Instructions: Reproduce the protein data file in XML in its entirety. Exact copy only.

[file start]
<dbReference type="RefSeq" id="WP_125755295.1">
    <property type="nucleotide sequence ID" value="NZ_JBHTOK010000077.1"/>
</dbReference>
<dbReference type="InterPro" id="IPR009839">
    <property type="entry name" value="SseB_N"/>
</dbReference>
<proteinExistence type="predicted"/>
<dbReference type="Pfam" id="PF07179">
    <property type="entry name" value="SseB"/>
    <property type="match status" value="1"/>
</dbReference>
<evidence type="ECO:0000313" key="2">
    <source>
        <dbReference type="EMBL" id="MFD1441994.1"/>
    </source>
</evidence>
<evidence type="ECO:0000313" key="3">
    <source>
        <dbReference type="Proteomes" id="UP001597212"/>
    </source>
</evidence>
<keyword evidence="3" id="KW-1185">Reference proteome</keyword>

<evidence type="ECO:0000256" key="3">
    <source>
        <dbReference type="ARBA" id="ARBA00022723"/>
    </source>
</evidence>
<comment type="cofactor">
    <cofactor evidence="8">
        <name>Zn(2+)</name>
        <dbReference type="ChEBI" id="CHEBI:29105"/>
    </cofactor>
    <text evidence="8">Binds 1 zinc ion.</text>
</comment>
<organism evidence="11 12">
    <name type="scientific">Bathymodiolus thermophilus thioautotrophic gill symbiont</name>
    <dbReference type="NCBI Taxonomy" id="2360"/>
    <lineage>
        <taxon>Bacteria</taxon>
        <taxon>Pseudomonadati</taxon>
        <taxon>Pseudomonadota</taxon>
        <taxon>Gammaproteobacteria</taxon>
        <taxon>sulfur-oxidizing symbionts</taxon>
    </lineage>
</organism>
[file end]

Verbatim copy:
<dbReference type="RefSeq" id="WP_125755295.1">
    <property type="nucleotide sequence ID" value="NZ_JBHTOK010000077.1"/>
</dbReference>
<dbReference type="InterPro" id="IPR009839">
    <property type="entry name" value="SseB_N"/>
</dbReference>
<proteinExistence type="predicted"/>
<dbReference type="Pfam" id="PF07179">
    <property type="entry name" value="SseB"/>
    <property type="match status" value="1"/>
</dbReference>
<evidence type="ECO:0000313" key="2">
    <source>
        <dbReference type="EMBL" id="MFD1441994.1"/>
    </source>
</evidence>
<evidence type="ECO:0000313" key="3">
    <source>
        <dbReference type="Proteomes" id="UP001597212"/>
    </source>
</evidence>
<keyword evidence="3" id="KW-1185">Reference proteome</keyword>

<evidence type="ECO:0000256" key="3">
    <source>
        <dbReference type="ARBA" id="ARBA00022723"/>
    </source>
</evidence>
<comment type="cofactor">
    <cofactor evidence="8">
        <name>Zn(2+)</name>
        <dbReference type="ChEBI" id="CHEBI:29105"/>
    </cofactor>
    <text evidence="8">Binds 1 zinc ion.</text>
</comment>
<organism evidence="11 12">
    <name type="scientific">Bathymodiolus thermophilus thioautotrophic gill symbiont</name>
    <dbReference type="NCBI Taxonomy" id="2360"/>
    <lineage>
        <taxon>Bacteria</taxon>
        <taxon>Pseudomonadati</taxon>
        <taxon>Pseudomonadota</taxon>
        <taxon>Gammaproteobacteria</taxon>
        <taxon>sulfur-oxidizing symbionts</taxon>
    </lineage>
</organism>